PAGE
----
CEDAR FALLS — Homeowners have lost a lawsuit claiming Thunder Ridge developers failed to maintain a detention basin in their backyards.

District Court Judge Brad Harris has dismissed the suit brought by homeowners in The Ridges housing addition against Thunder Ridge West Owners Association and the city over the basin.

Harris said his decision was based on rules granting the city engineer the sole authority to determine whether a detention basin complies with city codes.

“Uncontroverted evidence was presented at trial that the engineer … has inspected the detention basin at issue in this matter and determined that the detention basin is in compliance with the requirements of the city of Cedar Falls,” the Oct. 4 ruling states.

The basin was constructed 20 years ago on the north side of West First Street to handle storm water runoff from commercial development now including the Fareway grocery store, Walgreens, Ampride convenience store, a strip mall and undeveloped ground south of the road. Ravindra Mallavarapu, Mark Hannasch, Chad Benson, Danan Dou, Scott Miller, Mark DeGroote and Zifan Ju, whose homes abut the pond, filed the suit in Black Hawk County District Court in December 2017.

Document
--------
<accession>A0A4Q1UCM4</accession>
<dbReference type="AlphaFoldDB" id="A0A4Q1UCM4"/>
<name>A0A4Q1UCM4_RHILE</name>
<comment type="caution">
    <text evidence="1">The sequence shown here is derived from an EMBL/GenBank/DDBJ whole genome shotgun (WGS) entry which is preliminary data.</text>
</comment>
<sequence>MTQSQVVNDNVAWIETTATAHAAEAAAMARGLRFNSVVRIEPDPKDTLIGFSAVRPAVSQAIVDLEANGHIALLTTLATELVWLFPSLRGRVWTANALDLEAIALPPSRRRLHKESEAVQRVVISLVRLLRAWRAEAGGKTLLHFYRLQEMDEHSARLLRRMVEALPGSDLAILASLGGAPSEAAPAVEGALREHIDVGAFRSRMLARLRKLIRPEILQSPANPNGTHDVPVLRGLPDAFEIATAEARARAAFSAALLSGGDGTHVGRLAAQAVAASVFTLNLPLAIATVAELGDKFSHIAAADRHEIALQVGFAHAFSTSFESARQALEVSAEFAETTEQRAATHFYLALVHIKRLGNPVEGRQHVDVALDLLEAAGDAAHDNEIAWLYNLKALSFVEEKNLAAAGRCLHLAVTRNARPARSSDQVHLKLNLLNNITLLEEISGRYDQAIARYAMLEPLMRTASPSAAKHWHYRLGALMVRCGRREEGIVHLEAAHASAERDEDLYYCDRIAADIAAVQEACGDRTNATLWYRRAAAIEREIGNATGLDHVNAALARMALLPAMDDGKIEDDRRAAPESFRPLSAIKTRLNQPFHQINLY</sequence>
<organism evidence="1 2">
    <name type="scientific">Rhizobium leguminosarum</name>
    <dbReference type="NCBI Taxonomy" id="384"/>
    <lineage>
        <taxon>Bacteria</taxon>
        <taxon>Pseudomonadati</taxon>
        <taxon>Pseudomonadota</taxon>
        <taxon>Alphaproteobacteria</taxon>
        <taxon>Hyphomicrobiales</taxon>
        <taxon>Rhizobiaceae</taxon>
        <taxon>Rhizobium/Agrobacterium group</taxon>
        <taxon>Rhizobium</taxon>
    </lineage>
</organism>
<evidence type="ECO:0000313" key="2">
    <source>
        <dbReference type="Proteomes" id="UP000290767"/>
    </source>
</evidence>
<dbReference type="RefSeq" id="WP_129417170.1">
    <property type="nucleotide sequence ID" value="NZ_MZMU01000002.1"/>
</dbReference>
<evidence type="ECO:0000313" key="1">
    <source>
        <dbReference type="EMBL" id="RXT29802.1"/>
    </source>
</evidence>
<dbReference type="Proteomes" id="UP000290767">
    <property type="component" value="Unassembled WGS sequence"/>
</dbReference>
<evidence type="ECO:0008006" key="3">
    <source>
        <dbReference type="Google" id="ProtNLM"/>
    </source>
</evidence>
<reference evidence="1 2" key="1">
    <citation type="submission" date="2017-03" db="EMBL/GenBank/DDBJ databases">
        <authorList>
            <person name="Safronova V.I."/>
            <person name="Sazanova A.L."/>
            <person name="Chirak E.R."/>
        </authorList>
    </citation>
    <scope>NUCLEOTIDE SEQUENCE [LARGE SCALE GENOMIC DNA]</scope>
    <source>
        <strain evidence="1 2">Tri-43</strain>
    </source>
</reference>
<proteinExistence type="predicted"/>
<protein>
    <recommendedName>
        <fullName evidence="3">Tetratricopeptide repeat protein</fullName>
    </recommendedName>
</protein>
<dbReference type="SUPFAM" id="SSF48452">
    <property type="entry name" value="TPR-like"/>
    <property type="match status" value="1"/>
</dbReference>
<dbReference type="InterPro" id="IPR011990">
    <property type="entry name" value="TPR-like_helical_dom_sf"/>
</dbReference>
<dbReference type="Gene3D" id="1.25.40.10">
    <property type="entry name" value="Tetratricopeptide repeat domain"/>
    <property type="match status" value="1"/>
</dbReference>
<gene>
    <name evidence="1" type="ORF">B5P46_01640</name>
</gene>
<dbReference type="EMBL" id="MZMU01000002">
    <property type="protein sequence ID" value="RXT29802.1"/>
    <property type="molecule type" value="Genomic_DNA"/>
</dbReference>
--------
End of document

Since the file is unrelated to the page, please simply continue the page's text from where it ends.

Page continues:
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The homeowners claimed the developers failed failed to maintain the basin, which has silted in, smells and has algae potentially dangerous to human and pet health. They also sued the city for failing to enforce city ordinances and make Thunder Ridge clean up the basin.

They commissioned an engineering report from Shive-Hattery Inc., which recommended the basin be drained, have sediment removed and be restored to original design specifications.

But Harris, who presided over the July 30 bench trial, said it was the city engineer’s ruling that mattered.

“The city engineer has exercised the discretion given to him and determined that additional maintenance on the detention basin is not required,” Harris said in the ruling. “Any issue as to whether the city engineer has properly exercised his discretion is not before this court.”

Harris said homeowners who brought the suit are responsible for the court costs.

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